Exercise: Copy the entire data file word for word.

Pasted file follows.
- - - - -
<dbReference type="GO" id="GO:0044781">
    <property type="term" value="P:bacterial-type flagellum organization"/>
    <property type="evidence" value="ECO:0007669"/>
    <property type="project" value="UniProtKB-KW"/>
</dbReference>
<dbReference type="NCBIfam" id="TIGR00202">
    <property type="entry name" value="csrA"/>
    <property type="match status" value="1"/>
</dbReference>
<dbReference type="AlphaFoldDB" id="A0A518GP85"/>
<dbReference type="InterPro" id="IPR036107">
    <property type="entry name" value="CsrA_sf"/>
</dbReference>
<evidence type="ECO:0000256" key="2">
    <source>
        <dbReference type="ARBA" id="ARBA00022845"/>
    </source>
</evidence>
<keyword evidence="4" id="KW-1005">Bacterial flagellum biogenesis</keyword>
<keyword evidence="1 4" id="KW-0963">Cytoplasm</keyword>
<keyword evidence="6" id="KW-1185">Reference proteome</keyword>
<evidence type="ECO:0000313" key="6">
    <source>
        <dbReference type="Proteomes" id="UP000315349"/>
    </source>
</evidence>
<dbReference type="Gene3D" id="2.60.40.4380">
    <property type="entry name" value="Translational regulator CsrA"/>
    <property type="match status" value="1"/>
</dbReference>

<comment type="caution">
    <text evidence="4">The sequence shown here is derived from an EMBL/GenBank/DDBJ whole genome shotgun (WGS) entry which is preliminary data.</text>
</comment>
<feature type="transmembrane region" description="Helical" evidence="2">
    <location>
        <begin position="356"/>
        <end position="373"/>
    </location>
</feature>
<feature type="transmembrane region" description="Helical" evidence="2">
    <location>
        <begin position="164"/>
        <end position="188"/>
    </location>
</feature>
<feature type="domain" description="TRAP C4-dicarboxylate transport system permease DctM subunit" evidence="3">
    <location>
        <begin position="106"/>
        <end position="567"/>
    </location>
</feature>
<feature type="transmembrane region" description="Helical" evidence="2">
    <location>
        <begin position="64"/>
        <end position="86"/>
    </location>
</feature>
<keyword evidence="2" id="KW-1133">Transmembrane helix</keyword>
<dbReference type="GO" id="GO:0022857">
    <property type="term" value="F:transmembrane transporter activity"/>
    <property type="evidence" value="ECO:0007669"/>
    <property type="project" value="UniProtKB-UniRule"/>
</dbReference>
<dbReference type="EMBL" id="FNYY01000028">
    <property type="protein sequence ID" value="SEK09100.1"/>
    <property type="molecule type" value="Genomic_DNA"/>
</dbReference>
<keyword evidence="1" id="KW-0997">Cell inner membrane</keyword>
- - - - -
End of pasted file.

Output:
<dbReference type="GO" id="GO:0044781">
    <property type="term" value="P:bacterial-type flagellum organization"/>
    <property type="evidence" value="ECO:0007669"/>
    <property type="project" value="UniProtKB-KW"/>
</dbReference>
<dbReference type="NCBIfam" id="TIGR00202">
    <property type="entry name" value="csrA"/>
    <property type="match status" value="1"/>
</dbReference>
<dbReference type="AlphaFoldDB" id="A0A518GP85"/>
<dbReference type="InterPro" id="IPR036107">
    <property type="entry name" value="CsrA_sf"/>
</dbReference>
<evidence type="ECO:0000256" key="2">
    <source>
        <dbReference type="ARBA" id="ARBA00022845"/>
    </source>
</evidence>
<keyword evidence="4" id="KW-1005">Bacterial flagellum biogenesis</keyword>
<keyword evidence="1 4" id="KW-0963">Cytoplasm</keyword>
<keyword evidence="6" id="KW-1185">Reference proteome</keyword>
<evidence type="ECO:0000313" key="6">
    <source>
        <dbReference type="Proteomes" id="UP000315349"/>
    </source>
</evidence>
<dbReference type="Gene3D" id="2.60.40.4380">
    <property type="entry name" value="Translational regulator CsrA"/>
    <property type="match status" value="1"/>
</dbReference>

<comment type="caution">
    <text evidence="4">The sequence shown here is derived from an EMBL/GenBank/DDBJ whole genome shotgun (WGS) entry which is preliminary data.</text>
</comment>
<feature type="transmembrane region" description="Helical" evidence="2">
    <location>
        <begin position="356"/>
        <end position="373"/>
    </location>
</feature>
<feature type="transmembrane region" description="Helical" evidence="2">
    <location>
        <begin position="164"/>
        <end position="188"/>
    </location>
</feature>
<feature type="domain" description="TRAP C4-dicarboxylate transport system permease DctM subunit" evidence="3">
    <location>
        <begin position="106"/>
        <end position="567"/>
    </location>
</feature>
<feature type="transmembrane region" description="Helical" evidence="2">
    <location>
        <begin position="64"/>
        <end position="86"/>
    </location>
</feature>
<keyword evidence="2" id="KW-1133">Transmembrane helix</keyword>
<dbReference type="GO" id="GO:0022857">
    <property type="term" value="F:transmembrane transporter activity"/>
    <property type="evidence" value="ECO:0007669"/>
    <property type="project" value="UniProtKB-UniRule"/>
</dbReference>
<dbReference type="EMBL" id="FNYY01000028">
    <property type="protein sequence ID" value="SEK09100.1"/>
    <property type="molecule type" value="Genomic_DNA"/>
</dbReference>
<keyword evidence="1" id="KW-0997">Cell inner membrane</keyword>